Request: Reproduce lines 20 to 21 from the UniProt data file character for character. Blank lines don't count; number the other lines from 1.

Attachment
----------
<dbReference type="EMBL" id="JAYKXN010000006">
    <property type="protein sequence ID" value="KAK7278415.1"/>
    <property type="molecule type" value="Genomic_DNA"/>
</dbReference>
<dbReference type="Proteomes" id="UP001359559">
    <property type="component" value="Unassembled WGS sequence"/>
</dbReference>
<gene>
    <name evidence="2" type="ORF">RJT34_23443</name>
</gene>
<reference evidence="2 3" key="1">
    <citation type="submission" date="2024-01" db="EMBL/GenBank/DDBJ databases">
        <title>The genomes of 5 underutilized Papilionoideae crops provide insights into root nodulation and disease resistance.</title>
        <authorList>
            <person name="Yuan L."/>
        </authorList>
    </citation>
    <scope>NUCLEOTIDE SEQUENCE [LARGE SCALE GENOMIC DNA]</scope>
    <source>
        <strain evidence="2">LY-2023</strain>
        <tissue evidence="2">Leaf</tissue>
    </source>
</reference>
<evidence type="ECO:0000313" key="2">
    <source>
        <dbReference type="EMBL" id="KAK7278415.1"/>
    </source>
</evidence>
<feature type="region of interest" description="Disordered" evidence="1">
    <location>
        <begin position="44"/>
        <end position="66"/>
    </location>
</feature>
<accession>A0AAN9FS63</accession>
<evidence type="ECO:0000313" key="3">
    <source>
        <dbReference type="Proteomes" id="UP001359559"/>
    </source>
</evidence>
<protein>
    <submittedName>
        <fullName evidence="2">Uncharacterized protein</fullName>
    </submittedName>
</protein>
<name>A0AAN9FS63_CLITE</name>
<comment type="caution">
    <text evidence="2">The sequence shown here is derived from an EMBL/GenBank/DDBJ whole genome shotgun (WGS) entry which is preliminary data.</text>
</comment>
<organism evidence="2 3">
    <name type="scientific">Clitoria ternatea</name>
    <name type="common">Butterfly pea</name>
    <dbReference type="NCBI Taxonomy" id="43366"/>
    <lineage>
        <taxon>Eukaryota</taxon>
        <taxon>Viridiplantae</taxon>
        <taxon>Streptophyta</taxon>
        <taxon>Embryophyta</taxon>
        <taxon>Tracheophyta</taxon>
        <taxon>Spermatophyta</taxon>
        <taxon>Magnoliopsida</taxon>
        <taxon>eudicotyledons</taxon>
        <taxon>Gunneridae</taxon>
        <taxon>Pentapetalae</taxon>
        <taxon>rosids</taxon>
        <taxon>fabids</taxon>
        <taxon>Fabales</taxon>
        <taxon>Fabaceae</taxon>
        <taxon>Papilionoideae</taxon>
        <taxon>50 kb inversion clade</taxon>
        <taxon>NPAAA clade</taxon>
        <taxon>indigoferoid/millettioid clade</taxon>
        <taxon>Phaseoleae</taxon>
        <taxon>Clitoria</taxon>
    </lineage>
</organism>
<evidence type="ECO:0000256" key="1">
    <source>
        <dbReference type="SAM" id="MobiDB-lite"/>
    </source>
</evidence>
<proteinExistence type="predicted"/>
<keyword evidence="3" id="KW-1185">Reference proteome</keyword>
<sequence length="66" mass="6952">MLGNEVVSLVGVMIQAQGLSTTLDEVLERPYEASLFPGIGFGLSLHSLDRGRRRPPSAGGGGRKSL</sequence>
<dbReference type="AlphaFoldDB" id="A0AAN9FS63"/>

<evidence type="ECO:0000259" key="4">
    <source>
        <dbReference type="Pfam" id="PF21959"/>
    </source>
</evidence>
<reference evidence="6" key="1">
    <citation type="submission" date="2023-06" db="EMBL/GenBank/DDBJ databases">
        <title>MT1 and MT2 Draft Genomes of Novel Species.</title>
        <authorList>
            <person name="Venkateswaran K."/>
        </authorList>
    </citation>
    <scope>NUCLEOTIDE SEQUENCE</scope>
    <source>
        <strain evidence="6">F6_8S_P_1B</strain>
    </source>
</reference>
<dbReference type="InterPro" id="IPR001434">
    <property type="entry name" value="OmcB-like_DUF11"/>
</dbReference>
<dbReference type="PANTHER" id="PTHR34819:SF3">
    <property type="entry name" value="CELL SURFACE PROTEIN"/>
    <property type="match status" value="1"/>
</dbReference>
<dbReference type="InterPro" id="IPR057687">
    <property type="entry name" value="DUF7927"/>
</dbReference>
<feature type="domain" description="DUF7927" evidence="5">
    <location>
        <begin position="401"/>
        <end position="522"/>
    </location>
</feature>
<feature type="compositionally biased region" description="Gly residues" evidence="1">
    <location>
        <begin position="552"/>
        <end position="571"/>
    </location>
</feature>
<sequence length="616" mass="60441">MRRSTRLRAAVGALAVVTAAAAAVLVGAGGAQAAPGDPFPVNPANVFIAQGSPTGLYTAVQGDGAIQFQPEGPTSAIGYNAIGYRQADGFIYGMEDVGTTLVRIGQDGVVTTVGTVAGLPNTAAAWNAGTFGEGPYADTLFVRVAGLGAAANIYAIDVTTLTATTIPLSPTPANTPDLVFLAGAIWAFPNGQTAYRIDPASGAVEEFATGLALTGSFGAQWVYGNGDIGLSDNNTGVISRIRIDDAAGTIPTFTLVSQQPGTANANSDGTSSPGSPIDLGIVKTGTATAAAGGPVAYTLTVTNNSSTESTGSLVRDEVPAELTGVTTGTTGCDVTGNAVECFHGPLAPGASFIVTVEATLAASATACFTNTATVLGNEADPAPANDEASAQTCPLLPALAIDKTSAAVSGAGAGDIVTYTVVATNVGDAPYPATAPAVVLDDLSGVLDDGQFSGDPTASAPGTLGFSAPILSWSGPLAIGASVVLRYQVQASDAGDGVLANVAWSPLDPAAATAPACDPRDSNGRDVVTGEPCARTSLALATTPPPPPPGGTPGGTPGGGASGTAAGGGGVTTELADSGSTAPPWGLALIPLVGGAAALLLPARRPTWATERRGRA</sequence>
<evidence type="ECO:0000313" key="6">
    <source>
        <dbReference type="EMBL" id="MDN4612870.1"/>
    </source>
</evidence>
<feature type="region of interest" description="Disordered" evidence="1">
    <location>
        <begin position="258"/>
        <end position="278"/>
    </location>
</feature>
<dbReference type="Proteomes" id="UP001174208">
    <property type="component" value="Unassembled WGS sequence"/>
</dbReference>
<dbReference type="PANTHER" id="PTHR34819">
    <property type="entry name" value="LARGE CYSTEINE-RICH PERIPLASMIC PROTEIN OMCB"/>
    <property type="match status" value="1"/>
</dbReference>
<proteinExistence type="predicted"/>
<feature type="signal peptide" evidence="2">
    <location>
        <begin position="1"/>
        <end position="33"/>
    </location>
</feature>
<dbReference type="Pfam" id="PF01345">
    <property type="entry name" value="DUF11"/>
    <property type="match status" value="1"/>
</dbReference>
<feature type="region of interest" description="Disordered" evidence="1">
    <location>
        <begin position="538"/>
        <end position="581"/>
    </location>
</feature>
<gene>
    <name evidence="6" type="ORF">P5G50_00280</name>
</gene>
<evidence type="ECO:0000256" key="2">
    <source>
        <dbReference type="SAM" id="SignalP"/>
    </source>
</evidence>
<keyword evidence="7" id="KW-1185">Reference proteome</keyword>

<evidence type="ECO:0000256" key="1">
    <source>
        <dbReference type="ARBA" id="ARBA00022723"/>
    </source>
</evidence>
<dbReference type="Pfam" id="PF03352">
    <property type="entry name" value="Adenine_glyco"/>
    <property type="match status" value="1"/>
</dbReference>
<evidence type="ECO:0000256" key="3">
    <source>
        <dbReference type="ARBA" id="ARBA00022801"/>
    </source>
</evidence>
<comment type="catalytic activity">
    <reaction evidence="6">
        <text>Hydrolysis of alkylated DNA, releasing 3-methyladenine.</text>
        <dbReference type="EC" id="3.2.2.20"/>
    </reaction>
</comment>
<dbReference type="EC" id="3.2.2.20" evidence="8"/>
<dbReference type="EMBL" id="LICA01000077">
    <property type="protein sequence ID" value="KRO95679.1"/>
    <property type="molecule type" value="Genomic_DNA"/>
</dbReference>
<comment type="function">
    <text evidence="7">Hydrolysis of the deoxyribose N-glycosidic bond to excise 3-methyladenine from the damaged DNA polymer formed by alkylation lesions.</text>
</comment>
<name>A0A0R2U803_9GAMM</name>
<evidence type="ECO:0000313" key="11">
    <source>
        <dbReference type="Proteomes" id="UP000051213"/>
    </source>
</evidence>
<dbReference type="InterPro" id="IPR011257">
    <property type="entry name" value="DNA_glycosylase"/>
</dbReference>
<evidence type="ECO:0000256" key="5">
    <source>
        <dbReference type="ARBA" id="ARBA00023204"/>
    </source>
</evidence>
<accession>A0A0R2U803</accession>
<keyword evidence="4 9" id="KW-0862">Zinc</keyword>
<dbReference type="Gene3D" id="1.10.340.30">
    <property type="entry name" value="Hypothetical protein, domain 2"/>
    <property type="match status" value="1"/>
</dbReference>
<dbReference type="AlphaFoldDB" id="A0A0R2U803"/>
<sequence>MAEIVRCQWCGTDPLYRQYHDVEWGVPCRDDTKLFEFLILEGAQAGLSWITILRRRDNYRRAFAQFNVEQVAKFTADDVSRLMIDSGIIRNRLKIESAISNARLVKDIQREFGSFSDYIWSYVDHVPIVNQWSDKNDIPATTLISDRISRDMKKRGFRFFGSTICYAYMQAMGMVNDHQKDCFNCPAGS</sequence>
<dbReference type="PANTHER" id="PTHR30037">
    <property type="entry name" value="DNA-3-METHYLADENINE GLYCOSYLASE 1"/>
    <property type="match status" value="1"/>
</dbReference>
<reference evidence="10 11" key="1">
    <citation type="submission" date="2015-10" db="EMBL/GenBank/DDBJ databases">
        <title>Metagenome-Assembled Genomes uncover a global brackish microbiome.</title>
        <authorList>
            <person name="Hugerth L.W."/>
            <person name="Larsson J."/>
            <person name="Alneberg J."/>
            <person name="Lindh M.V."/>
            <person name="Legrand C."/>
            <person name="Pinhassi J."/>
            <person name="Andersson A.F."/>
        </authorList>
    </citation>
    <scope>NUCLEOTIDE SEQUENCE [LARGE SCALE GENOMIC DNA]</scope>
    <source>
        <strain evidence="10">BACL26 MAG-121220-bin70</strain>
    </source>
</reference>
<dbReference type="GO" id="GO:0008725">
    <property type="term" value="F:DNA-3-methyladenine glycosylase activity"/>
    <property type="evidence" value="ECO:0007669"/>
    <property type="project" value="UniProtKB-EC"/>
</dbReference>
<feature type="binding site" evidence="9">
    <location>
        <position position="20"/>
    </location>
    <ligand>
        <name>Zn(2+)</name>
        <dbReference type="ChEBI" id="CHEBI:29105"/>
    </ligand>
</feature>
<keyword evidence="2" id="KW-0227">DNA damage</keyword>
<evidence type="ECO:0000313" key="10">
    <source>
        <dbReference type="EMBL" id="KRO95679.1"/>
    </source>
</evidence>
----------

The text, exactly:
        <strain evidence="2">LY-2023</strain>
        <tissue evidence="2">Leaf</tissue>